So, round 5 of the CX competition in Woerden. It’d been raining somewhat over the last days, so I was wondering if there were any alterations to the course. As I managed to arrive somewhat late I opted for a quick scan, and then do a couple of warm-up starts rather than riding the full course. The short, steep climb had given way for a sand pit, but the pit was running upwards… But apart from that, I didn’t see much different from last week.
The start was the regular dash to the single track section, but this time I decided to push on, and keep my line. There was one rider on my left contesting my place, and we did touch, but he was one wheel behind me, and therefore backed off. I expected him to pass me, and it did eventually happen, but only midway through the second lap. Once past me, he was gone in a matter of minutes. Kinda awesome you can keep a better rider behind you for so long by just riding good lines and maintaining good speed on the more straight sections.
Due to the rain some sections were more slippery than on the previous weeks, but they were manageable. The sand pit was a different story. When I checked it out before the start (without being on the course), I noticed that none of the riders that attempted to ride through it managed to do so. So it was clear to me I had to dismount, and run through it. Well, run…. I’m not a good runner with a bike on my shoulder, and starting with a heart rate of 165….. Anyways, it didn’t surprise me that I lost time in the sand pit. At one time, I overtook a rider some 30 seconds before entering the sand pit. Once out, he’d overtaken me, and was leading by some 30 meters. I was back on his wheels within two minutes, and powered past him on a particular bumpy section.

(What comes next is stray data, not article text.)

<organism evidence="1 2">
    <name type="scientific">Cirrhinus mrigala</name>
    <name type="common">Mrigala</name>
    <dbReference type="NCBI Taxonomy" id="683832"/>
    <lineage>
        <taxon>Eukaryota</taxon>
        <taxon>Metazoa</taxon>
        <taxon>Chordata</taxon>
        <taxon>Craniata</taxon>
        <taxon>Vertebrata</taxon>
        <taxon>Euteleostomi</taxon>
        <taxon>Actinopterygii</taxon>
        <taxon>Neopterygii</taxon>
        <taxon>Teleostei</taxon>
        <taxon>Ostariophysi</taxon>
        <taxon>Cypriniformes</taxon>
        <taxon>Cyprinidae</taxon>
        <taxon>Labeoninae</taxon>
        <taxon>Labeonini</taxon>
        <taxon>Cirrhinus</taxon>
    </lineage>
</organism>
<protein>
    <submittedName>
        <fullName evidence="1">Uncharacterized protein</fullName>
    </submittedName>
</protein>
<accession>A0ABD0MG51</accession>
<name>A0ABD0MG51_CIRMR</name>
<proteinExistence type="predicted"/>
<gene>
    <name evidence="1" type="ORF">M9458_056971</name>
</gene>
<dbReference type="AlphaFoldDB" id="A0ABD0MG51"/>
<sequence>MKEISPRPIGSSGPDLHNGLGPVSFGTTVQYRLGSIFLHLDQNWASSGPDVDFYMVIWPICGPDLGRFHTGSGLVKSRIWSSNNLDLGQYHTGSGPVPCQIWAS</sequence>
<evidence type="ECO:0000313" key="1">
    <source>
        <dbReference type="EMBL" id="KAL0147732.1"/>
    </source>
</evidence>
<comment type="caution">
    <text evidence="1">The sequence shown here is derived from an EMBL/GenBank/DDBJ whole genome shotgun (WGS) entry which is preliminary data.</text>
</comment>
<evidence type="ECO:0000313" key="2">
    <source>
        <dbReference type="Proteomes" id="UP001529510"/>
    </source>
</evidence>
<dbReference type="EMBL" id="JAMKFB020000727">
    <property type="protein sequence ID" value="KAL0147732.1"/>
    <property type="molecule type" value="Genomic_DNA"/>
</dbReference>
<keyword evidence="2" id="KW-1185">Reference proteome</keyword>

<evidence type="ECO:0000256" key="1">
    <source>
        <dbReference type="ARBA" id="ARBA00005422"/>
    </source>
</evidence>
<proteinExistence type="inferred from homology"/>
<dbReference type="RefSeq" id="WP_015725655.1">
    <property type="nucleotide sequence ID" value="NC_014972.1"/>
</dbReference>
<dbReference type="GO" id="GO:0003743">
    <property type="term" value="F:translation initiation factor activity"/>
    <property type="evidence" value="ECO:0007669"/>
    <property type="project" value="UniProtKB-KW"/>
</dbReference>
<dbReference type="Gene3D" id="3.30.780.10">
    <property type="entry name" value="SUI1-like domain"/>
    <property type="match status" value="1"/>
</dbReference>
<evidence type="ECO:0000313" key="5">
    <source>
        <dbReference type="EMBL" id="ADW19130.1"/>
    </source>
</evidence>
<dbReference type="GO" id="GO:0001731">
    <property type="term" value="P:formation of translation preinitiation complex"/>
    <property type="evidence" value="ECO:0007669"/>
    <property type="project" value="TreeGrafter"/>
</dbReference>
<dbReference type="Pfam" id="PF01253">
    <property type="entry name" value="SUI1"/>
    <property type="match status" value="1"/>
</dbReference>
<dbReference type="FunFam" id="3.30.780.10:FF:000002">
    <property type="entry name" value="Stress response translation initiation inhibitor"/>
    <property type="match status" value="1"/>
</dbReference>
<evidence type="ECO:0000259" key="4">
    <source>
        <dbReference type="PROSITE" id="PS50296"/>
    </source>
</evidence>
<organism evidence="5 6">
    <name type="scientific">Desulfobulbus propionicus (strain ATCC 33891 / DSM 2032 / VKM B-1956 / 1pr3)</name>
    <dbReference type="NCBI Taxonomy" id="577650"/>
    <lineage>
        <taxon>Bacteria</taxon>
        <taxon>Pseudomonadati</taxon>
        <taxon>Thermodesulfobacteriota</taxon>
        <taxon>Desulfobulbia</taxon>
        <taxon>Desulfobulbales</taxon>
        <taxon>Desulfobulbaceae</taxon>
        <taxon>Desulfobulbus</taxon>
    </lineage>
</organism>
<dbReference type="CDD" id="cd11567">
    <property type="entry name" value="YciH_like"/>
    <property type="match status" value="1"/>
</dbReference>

Just over halfway through the race, I noticed that the ride in front of me was slowing down. In the curves and switchbacks, the difference was more or less stable, but on the straights I was approaching fast. Just before the sand pit, I was on her wheel. Her being a lot younger and lighter than me, she was a long way away once out of the pit. So, if I wanted to finish in front of her, with the sand pit just some 200m before the finish, I had to have a lead of some 15 seconds entering the sand pit in the last lap. But honestly, it would be easier if I only have to pass her once. So I either stay in her wheel until the next and last lap, or overtake her straight away, and try to build a comfortable lead in this lap. As I still had to catch up with her, and she’d sped up again, I was starting to doubt if it ever would come to that. So, at the sand pit I still hadn’t caught up with her, but I had reduced the gap to some 25m, and out of the pit I saw she was slowing down again. So, I pushed as hard as I could, and coming out of the first switchbacks I was on her wheel again. Although it was a bad spot to overtake, I steered into the rough, and put the power full on. She was having none of that, of course, and did the same. Halfway to the next curves, I had passed her, but being in front is one thing, staying in front is another thing completely, so I took the gamble to keep the power on, and try to open a gap right away. The risk of doing so is that you start to make little mistakes that are going to cost you. Riding on that thin edge for a few minutes, I took a look at how things were progressing at the third cluster of switchbacks, and I was happy with the size of the gap, and I eased up just a little. Coming out of the sand pit and into the last switchbacks I still had a sizable lead going into the last lap. There was one rider some 10s in front of me, and I decided to push it in the last lap, just to see how close I could get. In short, what I’d win on the straights I lost when it wasn’t straight… And that’s a thing I have to work on. I corner way too slow. Still, I feel I’m doing better than a month ago. I may be cornering slow, but I’m cornering far more confident than at the start of the competition.
Lap times: 6:44, 7:07, 7:11, 7:05, 7:12, and 6:58. Not bad. And I was totally wasted when I passed the finish line. This was the hardest here so far. So, yeah, I’m happy.